[German]After the unveiling of Windows 11 on June 24, 2021 (see Yes, Microsoft introduced Windows 11), it is time to take a look at what Microsoft claims to be the minium hardware requirements for the new operating system. To start with: There was a confusion about TPM 2.0 requirement, and Microsoft seems to have said goodbye to the claim that this Windows should run on inexpensive hardware. Here is a rough overview of what has become known so far.
The minimum system requirements
Microsoft has published the article Find Windows 11 specs, features, and computer requirements with some specifications for Windows 11 systems as of June 24, 2021. Here is an excerpt of the most important requirements:
- Processor: 1 Gigahertz (GHz) or faster with 2 or more cores on a compatible 64-bit processor or System on a Chip (SoC)
- RAM: 4 Gigabyte (GB)
- Storage: 64 GB or larger storage device
- System firmware: UEFI, Secure Boot capable
- TPM: Trusted Platform Module (TPM) version 2.0
- Graphics card: Compatible with DirectX 12 or later with WDDM 2.0 driver
- Display: High definition (720p) display that is greater than 9" diagonally, 8 bits per color channel
A 64-bit capable processor is due to the fact that Windows 11 will only be released as a 64-bit version. I don't see that as a big drama. More critical are DirectX 12 capable graphics cards with WDDM 2.0 driver support. That will simply rule out a number of older systems for Windows 11.
Also, the specifications of 4-GByte RAM and 64 GByte storage space will bring the typical home devices, which were still offered in the low-cost range until the end of 2020, into the realm of overload. A box with 2- or 4-GByte RAM and 64-GByte SSD then falls out of the circle of Windows 11 machines. The RAM would still fit, but the memory size of 64 GBytes is the knockout criterion. The memory is usually divided into a Windows partition, a backup partition and an OEM partition. Often, only 52 to 56 GBytes remain free for Windows.
If you want to read everything in great detail, you can find the hardware specifications for manufacturers in this downloadable PDF document.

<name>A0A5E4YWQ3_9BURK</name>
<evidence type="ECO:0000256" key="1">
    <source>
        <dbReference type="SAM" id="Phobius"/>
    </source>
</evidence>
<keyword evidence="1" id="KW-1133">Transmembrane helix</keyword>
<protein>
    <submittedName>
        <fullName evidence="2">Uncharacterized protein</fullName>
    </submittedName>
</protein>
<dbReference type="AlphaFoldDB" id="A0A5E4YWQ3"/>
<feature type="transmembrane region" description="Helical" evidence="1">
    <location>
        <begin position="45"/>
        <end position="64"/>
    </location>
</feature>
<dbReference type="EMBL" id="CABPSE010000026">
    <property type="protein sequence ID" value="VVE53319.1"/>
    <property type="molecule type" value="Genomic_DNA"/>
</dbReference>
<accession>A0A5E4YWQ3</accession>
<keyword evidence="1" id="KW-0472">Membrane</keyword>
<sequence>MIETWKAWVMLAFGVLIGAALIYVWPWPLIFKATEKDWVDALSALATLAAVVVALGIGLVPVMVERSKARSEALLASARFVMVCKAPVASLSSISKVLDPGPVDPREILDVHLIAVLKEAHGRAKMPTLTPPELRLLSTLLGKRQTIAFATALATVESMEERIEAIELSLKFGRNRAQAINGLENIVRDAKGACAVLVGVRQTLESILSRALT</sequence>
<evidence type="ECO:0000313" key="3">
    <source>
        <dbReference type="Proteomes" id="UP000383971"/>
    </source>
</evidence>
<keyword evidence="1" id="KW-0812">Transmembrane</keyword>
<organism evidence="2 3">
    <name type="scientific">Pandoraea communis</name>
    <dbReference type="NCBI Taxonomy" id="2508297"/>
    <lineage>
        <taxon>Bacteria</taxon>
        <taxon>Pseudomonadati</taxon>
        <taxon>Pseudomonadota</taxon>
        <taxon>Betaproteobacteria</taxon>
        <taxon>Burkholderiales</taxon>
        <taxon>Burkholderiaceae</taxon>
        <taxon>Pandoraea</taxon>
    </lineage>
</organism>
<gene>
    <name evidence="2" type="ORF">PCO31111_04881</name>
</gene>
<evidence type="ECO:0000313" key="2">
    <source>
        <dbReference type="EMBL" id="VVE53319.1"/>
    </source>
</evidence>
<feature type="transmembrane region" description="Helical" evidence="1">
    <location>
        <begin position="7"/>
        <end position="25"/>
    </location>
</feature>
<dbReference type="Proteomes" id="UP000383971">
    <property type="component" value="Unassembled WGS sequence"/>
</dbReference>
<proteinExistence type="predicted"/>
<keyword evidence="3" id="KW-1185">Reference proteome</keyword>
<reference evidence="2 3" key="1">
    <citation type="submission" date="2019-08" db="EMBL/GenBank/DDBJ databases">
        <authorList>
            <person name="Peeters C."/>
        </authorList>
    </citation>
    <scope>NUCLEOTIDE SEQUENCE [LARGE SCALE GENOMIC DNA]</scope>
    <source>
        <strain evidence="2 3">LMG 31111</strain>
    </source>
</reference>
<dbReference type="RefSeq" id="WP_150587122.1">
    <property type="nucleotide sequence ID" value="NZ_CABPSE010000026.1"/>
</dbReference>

There are then additional restrictions for specific functions, which are described here. This ranges from a 5G modem for 5G-enabled devices, to an HDR monitor for such use cases, to microphone for Cortana.
Many things won't work without the Internet
The restrictions for setting up the operating system mentioned in the article Find Windows 11 specs, features, and computer requirements are interesting.
- Internet connection and Microsoft accounts: Windows 11 Home edition requires internet connectivity and a Microsoft account to complete device setup on first use.
- Switching a device out of Windows 11 Home in S mode also requires internet connectivity. Learn more about S mode here.
- For all Windows 11 editions, internet access is required to perform updates and to download and take advantage of some features. A Microsoft account is required for some features.
I interpret these lines in such a way that Windows 11 users are clearly pushed in the direction of a Microsoft account, and especially in Windows 11 Home Edition, one will only get out of the Microsoft account constraint with pull-ups. I postulate that one can create a local user account only after the initial setup. But that has to be waited for.
Confusion around TPM 2.0 resolved
Some confusion was caused by Microsoft with its requirement for TMP 2.0, which can be found in the list above (source is Find Windows 11 specs, features, and computer requirements). On the other hand, there is this Microsoft page with Windows 11 hardware requirements, where TPM version >= 1.2 and Secure Boot is required.
However, Microsoft draws a clear line there and explains the following. Devices that do not meet the hard requirements for the minimum hardware configuration (Hard Flor) cannot be updated to Windows 11. Without TMP 1.2, nothing works. Devices that do not meet the minimum hardware requirements defined as Soft Floor will show the user a notification that an upgrade is not recommended. This applies to both TMP 1.2 and CPU models that are not on the list here (Intel) and here (AMD).
It can be assumed that there will be a shake-out of older hardware in the future and Microsoft is currently setting the course. The former dogma "our new Windows runs on the existing devices", which applied to Windows 8, 8.1 and also Windows 10, which should all still run on Windows 7 machines, is thus passé.
For me, quite exciting is the point that Microsoft bosses Panos Panay and Satya Nadella did emphasize the integration of people's working and living worlds in the presentation and constantly stressed how open Windows 11 is for this clientele (keyword: you could get all sorts of apps on the boxes). But with the above hardware requirements, Microsoft is, in my opinion, saying goodbye to the low-level market, which Google's Chromebooks are cultivating with increasing success, especially in the education sector. The "footprint" that Windows 11 promises will, in my estimation, be higher than Windows 10 and clearly above the resource requirements of Chromebooks.
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